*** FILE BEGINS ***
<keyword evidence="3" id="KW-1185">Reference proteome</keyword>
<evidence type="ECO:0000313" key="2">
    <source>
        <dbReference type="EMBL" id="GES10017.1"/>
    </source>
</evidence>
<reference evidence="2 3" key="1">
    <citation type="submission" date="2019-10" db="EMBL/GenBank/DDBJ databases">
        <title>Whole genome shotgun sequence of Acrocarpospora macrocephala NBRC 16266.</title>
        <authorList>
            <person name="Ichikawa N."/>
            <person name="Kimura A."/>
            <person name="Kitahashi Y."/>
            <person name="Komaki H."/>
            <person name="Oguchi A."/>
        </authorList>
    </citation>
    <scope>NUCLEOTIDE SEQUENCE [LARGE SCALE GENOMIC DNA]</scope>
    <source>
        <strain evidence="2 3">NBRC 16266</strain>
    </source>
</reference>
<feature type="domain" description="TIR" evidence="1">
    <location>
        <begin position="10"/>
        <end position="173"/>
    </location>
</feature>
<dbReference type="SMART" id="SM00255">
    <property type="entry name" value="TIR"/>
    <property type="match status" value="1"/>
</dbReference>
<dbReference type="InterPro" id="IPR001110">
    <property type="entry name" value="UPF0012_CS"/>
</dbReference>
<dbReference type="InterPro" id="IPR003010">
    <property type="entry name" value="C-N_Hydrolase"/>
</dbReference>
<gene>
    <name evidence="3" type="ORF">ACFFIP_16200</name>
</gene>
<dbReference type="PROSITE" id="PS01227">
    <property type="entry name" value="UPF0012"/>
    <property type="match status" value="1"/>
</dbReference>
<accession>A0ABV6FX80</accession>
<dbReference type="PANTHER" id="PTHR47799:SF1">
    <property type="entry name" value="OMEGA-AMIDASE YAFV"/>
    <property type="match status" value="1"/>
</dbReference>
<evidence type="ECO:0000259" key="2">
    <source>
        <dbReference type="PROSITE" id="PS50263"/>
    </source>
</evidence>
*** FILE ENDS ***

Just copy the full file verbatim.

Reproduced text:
<keyword evidence="3" id="KW-1185">Reference proteome</keyword>
<evidence type="ECO:0000313" key="2">
    <source>
        <dbReference type="EMBL" id="GES10017.1"/>
    </source>
</evidence>
<reference evidence="2 3" key="1">
    <citation type="submission" date="2019-10" db="EMBL/GenBank/DDBJ databases">
        <title>Whole genome shotgun sequence of Acrocarpospora macrocephala NBRC 16266.</title>
        <authorList>
            <person name="Ichikawa N."/>
            <person name="Kimura A."/>
            <person name="Kitahashi Y."/>
            <person name="Komaki H."/>
            <person name="Oguchi A."/>
        </authorList>
    </citation>
    <scope>NUCLEOTIDE SEQUENCE [LARGE SCALE GENOMIC DNA]</scope>
    <source>
        <strain evidence="2 3">NBRC 16266</strain>
    </source>
</reference>
<feature type="domain" description="TIR" evidence="1">
    <location>
        <begin position="10"/>
        <end position="173"/>
    </location>
</feature>
<dbReference type="SMART" id="SM00255">
    <property type="entry name" value="TIR"/>
    <property type="match status" value="1"/>
</dbReference>
<dbReference type="InterPro" id="IPR001110">
    <property type="entry name" value="UPF0012_CS"/>
</dbReference>
<dbReference type="InterPro" id="IPR003010">
    <property type="entry name" value="C-N_Hydrolase"/>
</dbReference>
<gene>
    <name evidence="3" type="ORF">ACFFIP_16200</name>
</gene>
<dbReference type="PROSITE" id="PS01227">
    <property type="entry name" value="UPF0012"/>
    <property type="match status" value="1"/>
</dbReference>
<accession>A0ABV6FX80</accession>
<dbReference type="PANTHER" id="PTHR47799:SF1">
    <property type="entry name" value="OMEGA-AMIDASE YAFV"/>
    <property type="match status" value="1"/>
</dbReference>
<evidence type="ECO:0000259" key="2">
    <source>
        <dbReference type="PROSITE" id="PS50263"/>
    </source>
</evidence>